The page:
A teenager called Noriko Shimabara runs away from her family in Tokoyama, to meet Kumiko, the leader of an Internet BBS, Haikyo.com. She becomes involved with Kumiko's "family circle", ... See full summary »
The erotic novelist Taeko is writing a morbid story of a family destroyed by incest, murder and abuse. Her assistant, Yuji, sets on a mission to uncover the reality of this story, but the reality might be too much to bear.
When Syamoto's teenage daughter is caught stealing, a generous middle-aged man helps resolve the situation. The man and his wife offer to have Syamoto's troublesome daughter work at their ... See full summary »
A grisly murder occurs in Maruyama-cho, Shibuya, Tokyo - a love hotel district - a woman was found dead in a derelict apartment. Kazuko (Miki Mizuno) is a police officer called to ... See full summary »
As sadomasochistic yakuza enforcer Kakihara searches for his missing boss he comes across Ichi, a repressed and psychotic killer who may be able to inflict levels of pain that Kakihara has only dreamed of.
54 high school girls throw themselves in front of a subway train. This appears to be only the beginning of a string of suicides around the country. Does the new all-girl group Desert have anything to do with it? Detective Kuroda tries to find the answer, which isn't as simple as one could hope.Written by
"Mail Me", the catchy song that can be heard throughout many scenes, is actually a "Dezaato" cover of "Mail Me" by Haruko Momoi. See more »
When the students jump to their death on the school roof, you can clearly see crew-members throwing buckets of fake blood at the window. See more »
Even if you were to die your connection to your boyfriend would still remain. Even if you were to die your link to the world would remain. So why are you living?
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Two different R1 versions of the film exist, an R rated version and an unrated version. Not only can they be differentiated by the unrated version having a red stripe on the cover, but they have different pictures on the sides of the DVD cover (the unrated having a picture of Mitsuko). There are six additions to this version of the film.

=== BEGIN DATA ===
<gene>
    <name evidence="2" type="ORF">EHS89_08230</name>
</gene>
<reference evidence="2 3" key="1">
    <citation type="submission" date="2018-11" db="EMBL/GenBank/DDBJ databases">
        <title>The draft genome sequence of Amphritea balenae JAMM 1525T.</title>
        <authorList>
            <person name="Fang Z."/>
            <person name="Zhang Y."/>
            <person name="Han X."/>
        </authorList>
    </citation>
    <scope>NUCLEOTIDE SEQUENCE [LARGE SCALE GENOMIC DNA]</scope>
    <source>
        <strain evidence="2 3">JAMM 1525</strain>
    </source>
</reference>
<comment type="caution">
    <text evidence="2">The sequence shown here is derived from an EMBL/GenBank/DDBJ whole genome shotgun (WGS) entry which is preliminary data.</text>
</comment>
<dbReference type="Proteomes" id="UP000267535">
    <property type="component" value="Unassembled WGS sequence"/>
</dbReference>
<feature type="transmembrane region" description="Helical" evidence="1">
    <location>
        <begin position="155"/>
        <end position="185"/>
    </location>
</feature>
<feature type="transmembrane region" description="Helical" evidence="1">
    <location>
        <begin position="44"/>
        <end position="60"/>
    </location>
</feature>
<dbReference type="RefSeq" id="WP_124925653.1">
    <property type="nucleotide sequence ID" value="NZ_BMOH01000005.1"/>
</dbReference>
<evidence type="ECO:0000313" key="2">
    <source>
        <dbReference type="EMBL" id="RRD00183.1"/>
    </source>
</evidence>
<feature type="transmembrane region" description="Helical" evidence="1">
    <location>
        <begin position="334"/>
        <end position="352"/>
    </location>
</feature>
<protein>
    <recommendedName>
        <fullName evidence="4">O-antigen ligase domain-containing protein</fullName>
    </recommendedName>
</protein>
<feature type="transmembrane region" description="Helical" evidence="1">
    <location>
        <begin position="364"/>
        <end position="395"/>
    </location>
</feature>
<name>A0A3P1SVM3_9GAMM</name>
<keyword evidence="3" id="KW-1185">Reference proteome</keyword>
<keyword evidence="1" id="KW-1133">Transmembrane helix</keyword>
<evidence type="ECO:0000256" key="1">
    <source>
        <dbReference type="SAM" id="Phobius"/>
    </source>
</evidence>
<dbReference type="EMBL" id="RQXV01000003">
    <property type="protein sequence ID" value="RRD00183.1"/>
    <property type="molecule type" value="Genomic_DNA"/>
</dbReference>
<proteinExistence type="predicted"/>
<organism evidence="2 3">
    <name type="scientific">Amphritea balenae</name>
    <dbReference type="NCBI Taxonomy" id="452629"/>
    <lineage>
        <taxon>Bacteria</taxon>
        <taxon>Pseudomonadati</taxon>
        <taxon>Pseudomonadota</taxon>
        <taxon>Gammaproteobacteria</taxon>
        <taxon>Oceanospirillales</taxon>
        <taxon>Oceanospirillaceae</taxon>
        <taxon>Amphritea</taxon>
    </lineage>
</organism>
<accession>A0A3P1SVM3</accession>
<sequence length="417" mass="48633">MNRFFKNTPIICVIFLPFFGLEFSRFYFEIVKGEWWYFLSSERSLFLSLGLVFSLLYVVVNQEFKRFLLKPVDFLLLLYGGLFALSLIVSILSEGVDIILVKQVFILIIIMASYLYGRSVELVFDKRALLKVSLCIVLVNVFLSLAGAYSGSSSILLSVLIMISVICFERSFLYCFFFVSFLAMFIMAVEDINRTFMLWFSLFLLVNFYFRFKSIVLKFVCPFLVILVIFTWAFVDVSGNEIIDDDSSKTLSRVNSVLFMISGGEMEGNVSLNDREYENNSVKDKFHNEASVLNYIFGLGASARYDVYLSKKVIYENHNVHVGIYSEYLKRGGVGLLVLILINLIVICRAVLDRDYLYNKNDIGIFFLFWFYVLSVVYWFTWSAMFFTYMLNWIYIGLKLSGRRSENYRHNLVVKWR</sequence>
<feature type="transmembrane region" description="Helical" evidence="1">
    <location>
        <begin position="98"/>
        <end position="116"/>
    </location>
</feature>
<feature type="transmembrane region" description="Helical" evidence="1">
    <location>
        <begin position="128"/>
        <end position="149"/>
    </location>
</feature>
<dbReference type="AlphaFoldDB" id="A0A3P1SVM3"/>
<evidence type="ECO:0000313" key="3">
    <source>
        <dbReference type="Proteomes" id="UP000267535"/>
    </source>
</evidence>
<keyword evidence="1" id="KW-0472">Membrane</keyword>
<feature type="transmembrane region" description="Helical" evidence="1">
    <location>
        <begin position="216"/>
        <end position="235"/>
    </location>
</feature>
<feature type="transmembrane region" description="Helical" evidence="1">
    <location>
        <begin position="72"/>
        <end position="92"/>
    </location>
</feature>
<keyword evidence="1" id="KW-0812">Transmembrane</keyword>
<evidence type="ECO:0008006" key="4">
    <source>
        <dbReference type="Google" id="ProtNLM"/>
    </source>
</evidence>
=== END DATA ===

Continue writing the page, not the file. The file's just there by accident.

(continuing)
In the subway scene in the beginning, the shot of the girl hitting the tracks is extended long enough to show her head getting run over by the train.
In the school sequence, the ear is now shown being pushed off the roof of the building.
In the suicide montage the portions showing the woman cutting off her own fingers is extended dramatically, and there are a few more lines added to the background song to accommodate this.
In the scene showing the introduction of Genesis, there are two added parts of him stepping on a cat, and then crushing a dog under his foot.
In the scene of Kurota's suicide, the gunshot has been extended long enough to show the bullet actually going through the back of his head.
Shinjuku Station in the evening rush hour. High school girls throng the packed platform, dominating with their raucous chatter, jangling bags and provocatively short skirts. As the commuter rapid approaches, something bizarre happens - 54 girls join hands and step reverentially on the platform edge. Given the title of the film, it is no big stretch to guess what happens next.
A veteran detective (Ryo Ishibashi) and jaded younger colleague (Masatoshi Nagase) suspect a grand plot, but are thwarted in their attempts to investigate by weary seniors. Clues are supplied by The Bat, a more web-savvy mysterious informant. Can the detectives uncover the conspiracy and prevent more suicides? That is as much narrative analysis as the story can bear, as it veers off course in the second half into surrealism, MTV theatricals, and heavy-handed symbolism. "There is no suicide club" declares a juvenile voice on the phone, continually clearing its throat. Whether there is or isn't is a question never fully resolved.
Don't be taken in by reviewers who tell you that you have to be Japanese to understand this film - my Japanese students and friends are as baffled by the story as anyone else. Sion's film never quite lives up to that opening sequence in Shinjuku Station, but it compels you to go with it to the end, and provides a few thrills along the way. It is a shame it does not all quite pull together. But there are enough digs at Japan's shallow celebrity culture, crippling generation gap, obsessive consumerism, and indeed freakishly high suicide rate to make this worth watching.
In short, great visuals, shame about the script.
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